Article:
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Swinney explains how helmet rule changes strategy

After the first week under the new helmet rule, we hear that many coaches are tweaking their game plans and sideline procedures to make sure that when a player has to come off the field, they aren't necessarily losing a down because the backup isn't ready to go.

Dabo Swinney is one of those coaches.

“I understand the rule, but for us it’s a little bit of a challenge when you run your quarterback, he gets hit and sometimes he gets in some piles, and sometimes helmets find their way from getting of their head.” 

Clemson quarterback Tajh Boyd lost his helmet three times last week, which has Dabo making adjustments to keep their backup quarterback fresh on the sidelines throughout games in the future.

“The big thing for us is you better have your backup ready to go. One of the things we’re going to do moving forward is to make sure our backup is getting some snaps, throwing the ball, staying loose and being ready."

“I don’t know how we can get the helmet on any tighter. We’re basically about to cut his circulation off trying to keep it on." Swinney explained.

Positions other than quarterback are obviously a little easier to substitute for. Rotating a receiver or bringing in an offensive lineman in on third and long, in a crunch time situation, is much different from having to substitute your star signal caller.

"It’s definitely an issue, especially at that position. It’s not like at wideout or something else, that is such a critical position. ... It’s definitely something everyone is going to have to continue to adjust to.” 

 

Leach weighs in on Sark having a Tiger at practice

After practice yesterday, a reporter asked Mike Leach what he described as an "off the wall question."

Ask Leach an off the wall question...get an off the wall answer.

Thursday TV - Big East action

Big East action starts tonight with Pittsburgh and Cincinnati.

All times eastern.

NFL:

No games

College:

Pittsburgh at Cincinnati - 8 - ESPN

High School:

No games

Charlie Weis explains how he breaks down film

As coaches, we all have own system of breaking down film. Some of us grade players and give them overall grades, while others grade efficiency or count correct assignments, knockdowns and loafs. We all have our own preference.

Charlie Weis uses a system of pluses and minuses.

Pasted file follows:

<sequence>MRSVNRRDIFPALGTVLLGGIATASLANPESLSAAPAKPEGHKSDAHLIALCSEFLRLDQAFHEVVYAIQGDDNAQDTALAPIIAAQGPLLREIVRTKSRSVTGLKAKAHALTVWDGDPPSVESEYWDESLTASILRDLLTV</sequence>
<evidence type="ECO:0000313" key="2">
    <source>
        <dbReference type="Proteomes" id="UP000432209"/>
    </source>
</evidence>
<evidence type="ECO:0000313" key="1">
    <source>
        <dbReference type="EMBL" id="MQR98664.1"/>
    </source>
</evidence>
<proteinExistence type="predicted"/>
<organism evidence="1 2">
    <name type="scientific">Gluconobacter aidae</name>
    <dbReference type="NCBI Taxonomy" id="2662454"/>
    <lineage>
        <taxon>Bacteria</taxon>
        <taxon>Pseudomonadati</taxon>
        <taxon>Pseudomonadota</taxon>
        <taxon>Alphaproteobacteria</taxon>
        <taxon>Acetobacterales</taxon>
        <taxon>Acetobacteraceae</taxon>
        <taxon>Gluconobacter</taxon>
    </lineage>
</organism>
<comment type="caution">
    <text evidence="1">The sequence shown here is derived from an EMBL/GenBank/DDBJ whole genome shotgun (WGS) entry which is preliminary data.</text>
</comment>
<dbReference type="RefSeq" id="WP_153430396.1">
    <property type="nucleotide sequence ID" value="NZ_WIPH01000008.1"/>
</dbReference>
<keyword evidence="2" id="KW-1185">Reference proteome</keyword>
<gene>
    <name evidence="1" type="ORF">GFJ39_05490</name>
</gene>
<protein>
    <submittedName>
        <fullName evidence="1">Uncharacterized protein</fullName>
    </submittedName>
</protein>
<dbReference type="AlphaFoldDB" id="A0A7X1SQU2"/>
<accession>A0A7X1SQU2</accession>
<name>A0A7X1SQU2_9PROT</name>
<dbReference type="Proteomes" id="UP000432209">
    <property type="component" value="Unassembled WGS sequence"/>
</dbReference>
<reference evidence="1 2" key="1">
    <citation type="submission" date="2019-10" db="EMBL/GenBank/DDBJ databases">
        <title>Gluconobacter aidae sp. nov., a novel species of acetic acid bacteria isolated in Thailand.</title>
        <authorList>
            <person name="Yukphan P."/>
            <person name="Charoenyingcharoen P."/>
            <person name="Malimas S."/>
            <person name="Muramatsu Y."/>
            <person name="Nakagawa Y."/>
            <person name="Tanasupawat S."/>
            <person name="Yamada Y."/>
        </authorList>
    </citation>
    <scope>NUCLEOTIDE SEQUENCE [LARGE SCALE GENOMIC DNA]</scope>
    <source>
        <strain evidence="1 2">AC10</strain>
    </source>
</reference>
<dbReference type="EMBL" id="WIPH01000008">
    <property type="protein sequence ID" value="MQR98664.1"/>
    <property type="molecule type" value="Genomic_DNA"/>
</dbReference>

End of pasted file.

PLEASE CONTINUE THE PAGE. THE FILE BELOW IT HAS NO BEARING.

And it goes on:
It’s basically a plus or minuses that average up to a percentage. You get one in the run game, one in the pass game and you get one collectively to see what your efficiency in the game was individually.”

After a win, the grades have a tendency to put everyone back in their place, reminding them of how much they can still improve after a win.

"They’re feeling really good, they got to eat with their parents and all their friends and everyone’s saying ‘Good game,’ and then you tell ’em how bad they stink. Trust me, you knock ’em back off their pedestal really quick.”

On Sundays Weis compiles ten good and ten bad plays into cut-ups to share with the team.

“I take the offense and I make a good-play / bad-play tape. Every game I’ll watch about 20 plays, 10 good ones and 10 bad ones. After a win, I always show the bad ones first. I say, ‘Yeah, you think you’re good, well let’s watch this pile of crap.’”

“Everyone’s telling you how bad you were, so let’s look at these 10 plays from the game. ‘Remember this one? Remember this one?" After a loss, you show ’em the good plays to bring ’em back to ‘OK, it’s not as bad as it all seems.’”

Weis explains the process for his quarterbacks as well.

“The first thing he gets is every play in the game. Then he gets it broken down into good plays in the run, good plays in the pass, bad plays in the run, bad plays in the pass, and, yes, (he) can get a minus (grade) on a running play, even though you’re just handing it off. Because if you don’t carry out your fake, it’s a minus.”

“When you have the clicker in your hand, it’s easy to nitpick because you can see every little thing,” Weis noted of the power that comes with holding the remote.

Cincinnati's red helmets

New matte red helmets for the Bearcats (photo was tweeted by David Pollack of ESPN who is in town to cover tomorrow night's game vs. Pitt).

These look pretty sharp.

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